So! It is illegal to blow leaves into the storm sewers and you can report this to Harris County.   


*  *  *

A TIP O' THE TROWEL TO JOHN FAIREY, founder of Peckerwood Gardens in Hempstead, TX, who has been honored by Scott Arboretum at Swathmore College for his outstanding contributions to the science and art of gardening. He's also one of the nicest guys you'll ever meet. Professor of design at the Texas A&M Department of Architecture, John created a 39-acre horticulture masterpiece atPeckerwood Garden in Hempstead with a strong focus on Mexican plants, Texas natives and Asian counterparts - just the plants all of us should be using more often! The gardens will be open to the public April 6-7 and May 11-12. Click on the link for admission details.


* Friday, April 19: "I LOVE Oleanders!" by Brenda Beust Smith at the big Oleander Luncheon in the Moody Gardens Hotel,kickoff event for the 2013 Oleander Festival, April 20-21 at Moody Gardens Visitor Center. Luncheon reservation (and festival) details at┬   

"THE LAZY GARDENER'S GUIDE ON CD" - Specifically for Houston Area gardens - WHAT TODO EACH MONTH - when to fertilize, prune, plantwhat where, best plants for sun, shade, butterflies, hummingbirds,etc. Based on Brenda's quirky 40+ year Houston Chronicle Lazy Gardener column. PDF format, print out only the month you need.  $20 total, checks payable to Brenda B. Smith. Mail to: Lazy Gardener's Guide on CD, 14011Greenranch Dr., Houston, TX 77039-2103.


                    The Conroe Butterfly Count 


               By David and Ednelza Henderson


Silverspot on iris

On Saturday, 30 March, 13 nature lovers from all over the Greater Houston Area converged in The Woodlands to run the twelfth annual Conroe Butterfly Count. Over seven hours later, we again rendezvoused at Alfonso's Mexican Restaurant in Conroe to compare notes - altogether, we saw 48 species, including a late male Falcate Orangetip, six species of Swallowtails, a major outbreak of Silvery Checkerspots, and the highest numbers of Carolina and Little Wood-Satyrs since the record drought of two years ago.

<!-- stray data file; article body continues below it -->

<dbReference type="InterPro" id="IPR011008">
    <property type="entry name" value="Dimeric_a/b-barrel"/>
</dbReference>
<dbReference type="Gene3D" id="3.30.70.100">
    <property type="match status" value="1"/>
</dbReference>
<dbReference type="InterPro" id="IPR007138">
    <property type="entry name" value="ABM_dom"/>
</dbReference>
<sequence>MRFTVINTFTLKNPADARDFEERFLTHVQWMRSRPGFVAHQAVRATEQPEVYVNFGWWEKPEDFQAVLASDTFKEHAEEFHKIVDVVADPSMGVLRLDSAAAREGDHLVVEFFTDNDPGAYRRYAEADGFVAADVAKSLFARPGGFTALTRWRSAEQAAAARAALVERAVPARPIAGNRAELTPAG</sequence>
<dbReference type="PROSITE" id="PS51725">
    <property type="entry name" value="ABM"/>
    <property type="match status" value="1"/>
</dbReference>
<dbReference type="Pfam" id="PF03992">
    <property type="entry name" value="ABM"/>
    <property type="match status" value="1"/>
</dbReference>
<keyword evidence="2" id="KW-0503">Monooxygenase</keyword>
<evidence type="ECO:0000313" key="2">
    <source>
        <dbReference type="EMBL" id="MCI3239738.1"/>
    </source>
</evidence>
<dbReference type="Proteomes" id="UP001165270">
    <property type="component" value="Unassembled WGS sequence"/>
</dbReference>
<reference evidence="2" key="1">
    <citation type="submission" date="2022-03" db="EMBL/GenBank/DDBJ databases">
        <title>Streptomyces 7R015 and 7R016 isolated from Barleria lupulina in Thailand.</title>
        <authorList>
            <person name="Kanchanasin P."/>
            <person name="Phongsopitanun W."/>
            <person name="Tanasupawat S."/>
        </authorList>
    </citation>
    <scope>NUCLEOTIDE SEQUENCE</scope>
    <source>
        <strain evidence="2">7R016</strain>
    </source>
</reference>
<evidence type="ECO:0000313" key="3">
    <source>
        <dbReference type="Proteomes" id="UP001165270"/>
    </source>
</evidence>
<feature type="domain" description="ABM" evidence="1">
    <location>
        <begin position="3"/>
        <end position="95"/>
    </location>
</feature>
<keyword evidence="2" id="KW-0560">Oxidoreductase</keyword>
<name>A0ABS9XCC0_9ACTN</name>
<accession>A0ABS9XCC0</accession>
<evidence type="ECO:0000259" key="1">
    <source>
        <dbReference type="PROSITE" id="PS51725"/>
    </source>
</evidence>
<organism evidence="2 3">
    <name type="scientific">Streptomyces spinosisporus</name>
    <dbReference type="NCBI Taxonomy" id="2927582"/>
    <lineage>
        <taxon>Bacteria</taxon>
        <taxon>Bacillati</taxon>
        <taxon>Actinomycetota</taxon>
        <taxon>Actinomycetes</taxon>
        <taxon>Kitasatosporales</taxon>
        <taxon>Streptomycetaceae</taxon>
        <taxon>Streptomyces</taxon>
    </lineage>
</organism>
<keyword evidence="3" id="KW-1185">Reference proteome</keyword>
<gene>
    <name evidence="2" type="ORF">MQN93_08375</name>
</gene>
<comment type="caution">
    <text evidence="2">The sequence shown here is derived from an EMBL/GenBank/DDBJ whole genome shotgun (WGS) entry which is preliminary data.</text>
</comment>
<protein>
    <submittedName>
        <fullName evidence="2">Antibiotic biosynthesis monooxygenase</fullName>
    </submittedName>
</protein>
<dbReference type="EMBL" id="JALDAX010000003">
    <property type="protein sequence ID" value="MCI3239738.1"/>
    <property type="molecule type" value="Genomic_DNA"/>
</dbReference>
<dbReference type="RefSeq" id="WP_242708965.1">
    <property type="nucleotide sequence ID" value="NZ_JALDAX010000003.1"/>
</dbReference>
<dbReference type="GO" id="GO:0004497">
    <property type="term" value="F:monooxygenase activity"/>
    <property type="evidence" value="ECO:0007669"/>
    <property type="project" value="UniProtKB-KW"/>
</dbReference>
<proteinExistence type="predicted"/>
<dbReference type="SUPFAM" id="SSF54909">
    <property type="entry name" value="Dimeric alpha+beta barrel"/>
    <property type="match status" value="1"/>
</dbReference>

Palamedes on thistle

Count Coordinator David Henderson wishes to thank all that participated in this event, as well as the people who opened their lands to us: The Texas Forest Service, Nature's Way Resources, the Proudfits, the Magdalenes, YMCA Camp Owen, Bayou Land Conservancy, and The Montgomery County Extension

Service.  We truly could not have done this without your assistance!
Silvery Checkerspots on scat


 Species seen on this count include:




Black Swallowtail, Pipevine Swallowtail, Giant Swallowtail, Eastern Tiger Swallowtail, Spicebush Swallowtail, Palamedes Swallowtail, Falcate Orangetip, Orange Sulphur, Cloudless Sulphur, Little Yellow

Dainty Sulphur, Gray Hairstreak, Red-banded Hairstreak, Dusky-blue Groundstreak,

Henry's Elfin, American Snout, Gulf Fritillary, Variegated Fritillary, Silvery Checkerspot, Phaon Crescent, Pearl Crescent, Question Mark, American Lady, Painted Lady, Red Admiral, Common Buckeye, Goatweed Leafwing, Gemmed Satyr, Carolina Satyr, Little Wood-Satyr, Monarch, Silver-spotted Skipper, White-striped Longtail, Northern Cloudywing, Juvenal's Duskywing, Horace's Duskywing, Funereal Duskywing, Common/White Checkered-Skipper, Tropical Checkered-Skipper, Clouded Skipper, Southern Skipperling, Fiery Skipper, Whirlabout, Little Glassywing, Sachem, Dun Skipper, Eufala Skipper